Our next stop was at El Segundo, a fairly new and lively taqueria and tequila bar on Gore Creek. There was a wait to get a table on the balcony, so we ordered cocktails to go. This summer you can wander around part of Vail Village with an open alcoholic beverage. I thoroughly enjoyed my margarita by the river while we waited for an outside table. Once seated for dinner, I couldn’t make up my mind on which taco to order. The waitress said absolutely get the ahi poke. I paired it with their grateful veg taco. Both were wonderful and worth the wait.
I got up early the next morning hoping to get some quiet time in the free Betty Ford Alpine Gardens. It’s one of my favorite serenity spots in Vail. I walked along the Gore Creek and along one of the trails near the Vail Nature Center first. Didn’t see any wildlife but I did see a guy fly fishing.
My wish came true shortly after 7 a.m. in the alpine gardens. I had them to myself! I took my time enjoying the colorful flora and listening to the soothing sounds of the small waterfalls before ending up at the top of the gardens with a great view of Vail Ski Resort.
Getting hungry I headed back to the Sonnenalp for breakfast with a friend. I squealed with delight when I saw the giant floral motif coffee mug. Flowers were a definite theme of my Sunday in Vail. The Sonnenalp is famous for its brunch buffets, but with COVID19, those are a no go this summer. I ordered a egg Benedict (minus the meat) and thoroughly enjoyed every bite. I needed a big breakfast for a hike.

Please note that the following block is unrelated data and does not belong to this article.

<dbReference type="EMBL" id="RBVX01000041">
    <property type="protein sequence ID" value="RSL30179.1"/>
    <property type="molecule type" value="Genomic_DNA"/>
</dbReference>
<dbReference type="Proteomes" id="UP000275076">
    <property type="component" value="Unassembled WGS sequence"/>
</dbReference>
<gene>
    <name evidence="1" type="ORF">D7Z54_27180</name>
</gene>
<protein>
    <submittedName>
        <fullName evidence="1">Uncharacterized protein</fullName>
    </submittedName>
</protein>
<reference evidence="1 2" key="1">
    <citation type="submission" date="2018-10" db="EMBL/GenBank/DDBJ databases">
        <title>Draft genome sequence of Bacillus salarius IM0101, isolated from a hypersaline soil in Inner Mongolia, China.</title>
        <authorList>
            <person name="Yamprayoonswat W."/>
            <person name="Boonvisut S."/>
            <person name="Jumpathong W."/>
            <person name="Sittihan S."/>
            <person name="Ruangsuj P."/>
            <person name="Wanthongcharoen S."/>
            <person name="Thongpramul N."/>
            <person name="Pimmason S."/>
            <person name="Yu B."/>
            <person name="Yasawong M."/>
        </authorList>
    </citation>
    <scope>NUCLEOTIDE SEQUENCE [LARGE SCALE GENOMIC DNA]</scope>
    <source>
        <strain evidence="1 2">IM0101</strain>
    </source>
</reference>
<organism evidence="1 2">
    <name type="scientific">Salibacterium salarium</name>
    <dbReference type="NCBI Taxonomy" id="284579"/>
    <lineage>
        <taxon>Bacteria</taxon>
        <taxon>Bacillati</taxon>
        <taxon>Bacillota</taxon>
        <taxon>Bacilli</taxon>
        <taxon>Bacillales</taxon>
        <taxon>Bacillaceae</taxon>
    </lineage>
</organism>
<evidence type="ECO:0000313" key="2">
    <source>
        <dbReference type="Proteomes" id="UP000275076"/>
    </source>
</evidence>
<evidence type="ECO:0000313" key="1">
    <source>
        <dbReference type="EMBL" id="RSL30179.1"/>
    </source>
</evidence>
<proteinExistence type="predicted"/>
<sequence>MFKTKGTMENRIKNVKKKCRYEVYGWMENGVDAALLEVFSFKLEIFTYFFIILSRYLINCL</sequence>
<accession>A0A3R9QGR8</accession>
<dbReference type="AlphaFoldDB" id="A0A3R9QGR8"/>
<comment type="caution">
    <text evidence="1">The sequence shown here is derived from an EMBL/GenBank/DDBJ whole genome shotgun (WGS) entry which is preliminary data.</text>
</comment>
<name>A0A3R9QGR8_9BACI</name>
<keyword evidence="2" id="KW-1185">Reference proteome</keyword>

Kristen picked me up and we headed up Red Sandstone Road. The drive up the winding dirt road is part of the adventure as you head to Piney River Ranch. The 40-acre mountain retreat has that take your breath away kind of beauty. We started our 3-mile hike to Piney Falls on the edge of Piney Lake as we crossed the meadow taking in the beauty of the Gore Range. The hike takes you through aspens groves, into a conifer and pine forest, across a couple of streams and up and down some switchbacks to a beautiful cascading falls.
After we hiked the three miles back, we enjoyed a great late lunch from Lodge Restaurant. This year they’re only doing to go. We sat out at one of the picnic tables and devoured our food enjoying the picturesque setting. We were getting short on time so didn’t get to paddle board or canoe in the lake. I highly recommend heading out to Piney River Ranch early so you can enjoy a full day of hiking, food and lake fun. You can stay overnight at the ranch. Staying in one of their glamping tents is on my wish list for later this summer or fall.
We got back into Vail Village late afternoon. I was doing some television live shots the next morning so I retreated to my room to edit videos and do some segment prep. I did take a break to enjoy a fabulous cotton candy pink sunset turn bright orange from my balcony.
I got up really early the next morning to take a walk before my tv live shots. As I up above the village, I realized how much I had missed exploring Vail with its plethora of outdoor adventure, culinary capers and unexpected free fun things to do. I can’t wait to return.
Author Jennifer Broome also shared blogs on the Sonnenalp, La Bottega and Piney River Ranch. Check out those for more information on each. For more stories in Colorado, head to the Explore Colorado section.